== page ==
Whether it is in the classroom or on the field, one School of the Osage Teacher and a group of dedicated and hardworking students are making a difference.


Whether it is in the classroom or on the field, one School of the Osage Teacher and a group of dedicated and hardworking students are making a difference.

Gwen DeVaul and a crew of School of the Osage students will be in costume and anxiously waiting their plunge call when the annual Polar Bear Plunge gets underway on Saturday.

The School of the Osage crew has spent the last several weeks not only raising money for the plunge but practicing for the upcoming Special Olympics track and field season, helping athletes with special needs experience the adrenaline of victory and the satisfaction of being part of a team.

Gwen DeVaul, a special education teacher, first became in Special Olympics in 2009 when she started teaching special education at the high school.

 One of the previous coaches, Kandy Moriearty, was a para-professional in her classroom.  She mentioned it to DeVaul and passed her the binder full of information.  The students at School of the Osage have a long history of participation and after some persuasion she decided it was her job to carry on that torch. 

"It has been so much fun coaching my students in Track and Field and participating in the Polar Bear Plunge. 

Being a little bit competitive, I try to win best costume each year in the plunge, DeVaul said. "In track and field Special Olympics, it is such an accomplishment to watch the athletes train for a little over a month, work with other students in the district, and then compete.  The smiles on their faces and the bonds they make with other highschool students through the process is worth a million dollars."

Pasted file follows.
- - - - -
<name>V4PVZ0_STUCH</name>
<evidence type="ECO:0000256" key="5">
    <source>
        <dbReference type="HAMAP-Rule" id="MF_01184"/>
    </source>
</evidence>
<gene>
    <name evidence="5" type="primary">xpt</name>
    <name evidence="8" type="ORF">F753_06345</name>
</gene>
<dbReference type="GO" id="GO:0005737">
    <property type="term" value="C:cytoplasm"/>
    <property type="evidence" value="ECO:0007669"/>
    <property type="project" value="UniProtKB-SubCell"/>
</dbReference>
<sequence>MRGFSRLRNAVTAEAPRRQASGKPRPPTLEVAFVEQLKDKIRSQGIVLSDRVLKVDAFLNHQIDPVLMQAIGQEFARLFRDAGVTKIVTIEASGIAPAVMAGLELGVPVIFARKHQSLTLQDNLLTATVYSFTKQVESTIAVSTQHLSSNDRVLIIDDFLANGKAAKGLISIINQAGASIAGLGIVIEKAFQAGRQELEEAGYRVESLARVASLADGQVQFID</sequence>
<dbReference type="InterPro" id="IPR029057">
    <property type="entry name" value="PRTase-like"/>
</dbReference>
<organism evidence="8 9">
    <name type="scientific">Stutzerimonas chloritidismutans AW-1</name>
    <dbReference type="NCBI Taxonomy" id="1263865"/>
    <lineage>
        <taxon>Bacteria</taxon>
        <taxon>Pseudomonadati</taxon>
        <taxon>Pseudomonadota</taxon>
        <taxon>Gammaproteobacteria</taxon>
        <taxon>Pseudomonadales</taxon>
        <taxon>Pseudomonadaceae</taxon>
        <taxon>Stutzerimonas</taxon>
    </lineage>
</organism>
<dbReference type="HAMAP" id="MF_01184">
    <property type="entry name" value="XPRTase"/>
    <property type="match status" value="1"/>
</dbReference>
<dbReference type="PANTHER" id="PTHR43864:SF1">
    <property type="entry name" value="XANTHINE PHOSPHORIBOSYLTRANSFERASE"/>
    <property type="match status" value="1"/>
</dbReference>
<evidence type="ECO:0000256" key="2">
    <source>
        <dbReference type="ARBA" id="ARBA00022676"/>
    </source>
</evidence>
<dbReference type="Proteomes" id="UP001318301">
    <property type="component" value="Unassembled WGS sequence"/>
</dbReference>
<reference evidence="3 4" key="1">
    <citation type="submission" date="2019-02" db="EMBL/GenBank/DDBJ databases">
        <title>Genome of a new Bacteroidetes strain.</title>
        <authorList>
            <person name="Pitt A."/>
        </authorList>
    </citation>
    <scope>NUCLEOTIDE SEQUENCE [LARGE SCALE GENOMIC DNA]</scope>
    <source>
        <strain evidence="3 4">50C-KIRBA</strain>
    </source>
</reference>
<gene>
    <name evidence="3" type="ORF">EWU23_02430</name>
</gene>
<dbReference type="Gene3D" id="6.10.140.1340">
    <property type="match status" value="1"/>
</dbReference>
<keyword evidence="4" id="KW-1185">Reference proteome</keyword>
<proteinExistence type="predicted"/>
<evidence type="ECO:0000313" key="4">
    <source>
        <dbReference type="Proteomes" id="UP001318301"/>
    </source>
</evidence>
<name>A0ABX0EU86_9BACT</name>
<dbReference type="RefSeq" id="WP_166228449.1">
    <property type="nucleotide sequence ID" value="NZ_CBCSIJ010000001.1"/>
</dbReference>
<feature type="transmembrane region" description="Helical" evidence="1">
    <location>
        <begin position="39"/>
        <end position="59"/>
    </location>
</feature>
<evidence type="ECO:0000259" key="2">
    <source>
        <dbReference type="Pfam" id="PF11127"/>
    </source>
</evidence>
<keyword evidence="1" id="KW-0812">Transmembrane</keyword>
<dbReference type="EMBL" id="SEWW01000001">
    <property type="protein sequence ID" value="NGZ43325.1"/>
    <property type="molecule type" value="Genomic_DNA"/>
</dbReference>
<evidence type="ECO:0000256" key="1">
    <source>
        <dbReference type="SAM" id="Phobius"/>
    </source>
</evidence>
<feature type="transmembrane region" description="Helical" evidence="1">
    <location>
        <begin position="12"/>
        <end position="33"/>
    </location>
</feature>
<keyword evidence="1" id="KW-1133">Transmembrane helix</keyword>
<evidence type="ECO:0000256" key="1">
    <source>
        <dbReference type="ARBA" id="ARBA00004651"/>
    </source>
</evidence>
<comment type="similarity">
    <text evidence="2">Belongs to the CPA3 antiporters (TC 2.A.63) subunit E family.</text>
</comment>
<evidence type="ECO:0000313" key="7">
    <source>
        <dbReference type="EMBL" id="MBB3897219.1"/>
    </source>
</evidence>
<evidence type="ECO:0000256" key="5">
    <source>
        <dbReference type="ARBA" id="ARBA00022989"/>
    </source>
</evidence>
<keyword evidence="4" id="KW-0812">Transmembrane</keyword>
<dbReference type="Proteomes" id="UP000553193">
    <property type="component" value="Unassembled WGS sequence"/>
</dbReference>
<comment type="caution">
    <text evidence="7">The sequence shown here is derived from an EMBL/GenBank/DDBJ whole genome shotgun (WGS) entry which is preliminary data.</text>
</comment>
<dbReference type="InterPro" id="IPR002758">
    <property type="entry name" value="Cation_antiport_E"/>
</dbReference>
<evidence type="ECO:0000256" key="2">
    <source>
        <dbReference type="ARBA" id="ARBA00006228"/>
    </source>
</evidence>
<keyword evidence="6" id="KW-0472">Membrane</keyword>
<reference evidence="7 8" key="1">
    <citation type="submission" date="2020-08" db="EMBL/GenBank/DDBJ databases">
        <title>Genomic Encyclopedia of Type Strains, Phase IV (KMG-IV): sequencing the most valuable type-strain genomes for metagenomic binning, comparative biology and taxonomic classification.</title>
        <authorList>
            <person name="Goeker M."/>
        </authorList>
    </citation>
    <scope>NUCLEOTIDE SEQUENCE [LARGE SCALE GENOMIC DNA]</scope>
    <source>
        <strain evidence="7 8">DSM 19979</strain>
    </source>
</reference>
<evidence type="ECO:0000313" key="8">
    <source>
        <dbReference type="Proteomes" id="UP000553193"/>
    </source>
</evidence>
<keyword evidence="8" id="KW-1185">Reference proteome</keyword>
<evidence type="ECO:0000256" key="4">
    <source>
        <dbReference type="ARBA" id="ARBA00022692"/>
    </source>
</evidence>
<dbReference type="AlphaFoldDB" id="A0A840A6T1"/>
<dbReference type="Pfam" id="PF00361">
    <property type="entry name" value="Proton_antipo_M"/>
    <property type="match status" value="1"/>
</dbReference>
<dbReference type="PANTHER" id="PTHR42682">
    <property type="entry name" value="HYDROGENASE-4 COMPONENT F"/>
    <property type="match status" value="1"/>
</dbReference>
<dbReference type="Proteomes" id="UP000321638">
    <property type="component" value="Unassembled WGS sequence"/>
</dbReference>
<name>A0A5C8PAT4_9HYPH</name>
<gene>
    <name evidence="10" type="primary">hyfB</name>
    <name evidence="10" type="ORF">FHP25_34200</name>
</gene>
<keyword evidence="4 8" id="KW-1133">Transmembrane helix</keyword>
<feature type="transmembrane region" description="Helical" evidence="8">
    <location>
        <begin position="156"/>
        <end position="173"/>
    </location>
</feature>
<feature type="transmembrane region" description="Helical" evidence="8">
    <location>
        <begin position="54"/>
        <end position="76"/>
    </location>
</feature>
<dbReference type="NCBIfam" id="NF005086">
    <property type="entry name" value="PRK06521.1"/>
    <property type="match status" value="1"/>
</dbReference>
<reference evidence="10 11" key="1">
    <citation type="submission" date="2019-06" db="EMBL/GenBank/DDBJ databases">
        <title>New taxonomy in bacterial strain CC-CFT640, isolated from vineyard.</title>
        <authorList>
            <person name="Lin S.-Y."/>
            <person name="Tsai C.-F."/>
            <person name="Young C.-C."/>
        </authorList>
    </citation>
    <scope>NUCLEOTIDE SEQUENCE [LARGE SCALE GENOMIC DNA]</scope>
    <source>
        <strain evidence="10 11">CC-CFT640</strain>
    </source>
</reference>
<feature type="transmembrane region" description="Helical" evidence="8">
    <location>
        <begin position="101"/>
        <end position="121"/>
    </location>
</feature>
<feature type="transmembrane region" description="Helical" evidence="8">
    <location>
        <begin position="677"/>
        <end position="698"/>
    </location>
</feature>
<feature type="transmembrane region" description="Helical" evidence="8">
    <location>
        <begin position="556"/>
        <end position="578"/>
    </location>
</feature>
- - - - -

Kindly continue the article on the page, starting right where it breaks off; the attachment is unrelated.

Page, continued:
De Vaul said it is the amazing students at School of the Osage who make it possible. The first year there was not as much awareness throughout the school as there has been the previous two years.  The second year two seniors, Karlee Friend and Renee Cisar, decided to take charge and worked with DeVaul.  They spread awareness through the high school and 60-plus student volunteers turned out to help the day of the track meet. 

"They had some wonderful fund-raisers to get the community, faculty, and students involved.  We raised over $1,500 for the plunge and over $4,000 for our school team," DeVaul said. 

With the school team money, they were able to buy uniforms, shoes, team bags, shirts for the many volunteers, equipment, and put a good portion aside for the coming years. 

This year two other seniors, Destiny McMurray and Dylan McNerney, have taken charge and are spearheading the efforts for Special Olympics. By this weekend, they hope to have more than $600 for the Polar Bear Plunge.  
For McMurray, her work with Special Olympics began when she was a sophomore. She started with the Plunge. She thought it was a good cause so she signed up but the next year, she got to actually spend time in the classroom and work with some of the students.

"That's when I got the passion to get involved," she said. "That year, I also decided to be a volunteer for the Special Olympics Track and Field. This year will be my third year plunging and my second year as a volunteer for Special Olympics Track. I am very excited and really hope to see a lot of people participating this year and for it to keep growing as the years come."

McNerney is gearing up for his first plunge this weekend. Although this is his second year as a volunteer for  Special Olympics, he has yet to take bone-chilling, leap into Lake of the Ozarks.

 "It is a great experience to see the joy that the games bring to the kids and the things they learn from them.  Things such as sportsmanship and respect, along with being competitive.  Also rooting the Osage athletes is a blast," he said. "I am extremely excited to take the 'Plunge' for the first year and also excited to return to the Special Olympics Games."